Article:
VARADARAJA IYENGAR, J. - This is a petition under article 226 of the Constitution by an assessee under the Income-tax Act. The petitioner who was a businessman at Kottayam had been assessed to Income-tax in a particular sum for the year 1952-53. A penalty of Rs. 18,000 was also imposed upon him under section 28(1)(c) of the Income-tax Act for wilful manipulation of accounts and suppression of income. The tax assessed was cleared by the petitioner in instalments, but because he defaulted to pay up the penalty amount, a notice of demand under section 29 was issued and a further penalty of Rs. 1,800 was imposed against him. For realisation of the two sums of Rs. 18,000 and Rs. 1,800, proceedings were initiated by the first respondent, the Income-tax Officer, through the third and second respondents, the District Collector and the Tahsildar at Kottayam respectively, under the Travancore-Cochin Revenue Recovery Act (VII of 1951). According to the petitioner the Travancore-Cochin Revenue Recovery Act is intended only for the recovery of State revenues and could not be utilised for the recovery of central revenue, e.g., income-tax dues, and the procedure adopted by the respondents for the realisation of the tax dues was accordingly illegal and without jurisdiction. Petition also canvasses the validity of the imposition under the Income-tax of the penalty for non-payment of a penalty. The prayer is therefore made in the petition for issue of a writ of certiorari or other appropriate writ to quash the proceedings concerned.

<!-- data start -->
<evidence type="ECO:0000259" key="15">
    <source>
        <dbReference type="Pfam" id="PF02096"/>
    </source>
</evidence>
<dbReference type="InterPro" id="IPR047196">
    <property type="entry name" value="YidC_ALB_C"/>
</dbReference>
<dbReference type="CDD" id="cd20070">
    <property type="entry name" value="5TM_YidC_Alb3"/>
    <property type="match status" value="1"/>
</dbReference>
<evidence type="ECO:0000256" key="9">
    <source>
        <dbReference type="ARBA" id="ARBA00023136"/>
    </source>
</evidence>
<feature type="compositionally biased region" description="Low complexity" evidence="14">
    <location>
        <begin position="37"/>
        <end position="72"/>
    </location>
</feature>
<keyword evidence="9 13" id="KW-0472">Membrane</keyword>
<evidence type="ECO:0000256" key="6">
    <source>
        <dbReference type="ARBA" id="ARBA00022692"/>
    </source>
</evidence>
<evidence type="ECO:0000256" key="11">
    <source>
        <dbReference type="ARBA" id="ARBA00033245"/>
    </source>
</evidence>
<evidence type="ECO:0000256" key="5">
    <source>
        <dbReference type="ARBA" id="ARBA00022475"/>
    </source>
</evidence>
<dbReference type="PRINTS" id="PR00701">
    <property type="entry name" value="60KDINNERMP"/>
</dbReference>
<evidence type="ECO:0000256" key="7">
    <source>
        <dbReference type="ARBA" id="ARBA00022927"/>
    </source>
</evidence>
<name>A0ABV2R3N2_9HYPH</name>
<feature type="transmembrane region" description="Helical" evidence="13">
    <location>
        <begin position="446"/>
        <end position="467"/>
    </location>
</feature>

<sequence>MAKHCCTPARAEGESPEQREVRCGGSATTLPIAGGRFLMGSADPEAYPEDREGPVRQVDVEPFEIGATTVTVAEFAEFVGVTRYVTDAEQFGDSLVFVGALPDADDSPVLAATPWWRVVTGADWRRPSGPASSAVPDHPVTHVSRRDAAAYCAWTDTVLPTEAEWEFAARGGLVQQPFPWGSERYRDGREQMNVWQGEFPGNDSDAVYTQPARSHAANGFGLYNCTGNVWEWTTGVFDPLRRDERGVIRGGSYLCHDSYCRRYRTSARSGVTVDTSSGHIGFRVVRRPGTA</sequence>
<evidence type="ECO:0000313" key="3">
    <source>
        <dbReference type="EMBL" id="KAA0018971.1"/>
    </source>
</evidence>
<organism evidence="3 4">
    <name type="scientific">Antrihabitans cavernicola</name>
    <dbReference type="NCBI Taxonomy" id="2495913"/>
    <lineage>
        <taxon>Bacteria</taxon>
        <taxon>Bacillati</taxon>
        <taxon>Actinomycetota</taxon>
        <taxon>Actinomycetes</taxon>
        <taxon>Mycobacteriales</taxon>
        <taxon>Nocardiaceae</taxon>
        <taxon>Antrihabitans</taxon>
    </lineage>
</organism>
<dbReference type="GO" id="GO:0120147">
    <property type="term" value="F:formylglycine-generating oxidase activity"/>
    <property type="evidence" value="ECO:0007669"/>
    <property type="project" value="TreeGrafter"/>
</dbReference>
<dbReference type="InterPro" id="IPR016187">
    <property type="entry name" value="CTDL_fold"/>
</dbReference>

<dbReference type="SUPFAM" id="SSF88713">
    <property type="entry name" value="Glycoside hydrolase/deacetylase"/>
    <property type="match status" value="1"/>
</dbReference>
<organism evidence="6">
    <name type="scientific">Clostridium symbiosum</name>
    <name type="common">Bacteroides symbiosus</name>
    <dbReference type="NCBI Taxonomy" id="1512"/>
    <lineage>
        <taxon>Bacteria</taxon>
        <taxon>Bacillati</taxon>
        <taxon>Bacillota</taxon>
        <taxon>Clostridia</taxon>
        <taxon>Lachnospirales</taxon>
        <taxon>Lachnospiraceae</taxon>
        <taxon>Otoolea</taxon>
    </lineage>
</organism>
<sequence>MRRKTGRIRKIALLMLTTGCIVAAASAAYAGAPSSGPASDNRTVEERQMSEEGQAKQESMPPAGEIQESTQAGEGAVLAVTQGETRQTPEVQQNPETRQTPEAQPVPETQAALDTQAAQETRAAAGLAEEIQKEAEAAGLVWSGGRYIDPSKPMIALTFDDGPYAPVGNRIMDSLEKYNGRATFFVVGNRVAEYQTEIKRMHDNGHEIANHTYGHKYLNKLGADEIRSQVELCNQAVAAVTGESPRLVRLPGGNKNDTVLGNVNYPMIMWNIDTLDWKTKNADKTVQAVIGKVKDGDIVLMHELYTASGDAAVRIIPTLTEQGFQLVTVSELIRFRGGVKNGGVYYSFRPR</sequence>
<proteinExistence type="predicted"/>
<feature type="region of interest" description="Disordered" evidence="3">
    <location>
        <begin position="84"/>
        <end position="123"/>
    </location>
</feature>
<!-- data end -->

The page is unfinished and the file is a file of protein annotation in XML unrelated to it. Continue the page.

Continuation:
2. The petition is contested by the respondents. They seek to uphold both the imposition of further penalty of Rs. 1,800 and the resort to the State Revenue Recovery Act for purpose of recovery.
3. The first question arising for consideration is whether there is any illegality in applying the State Revenue Recovery Act for purpose of realising income-tax arrears arising within the State jurisdiction.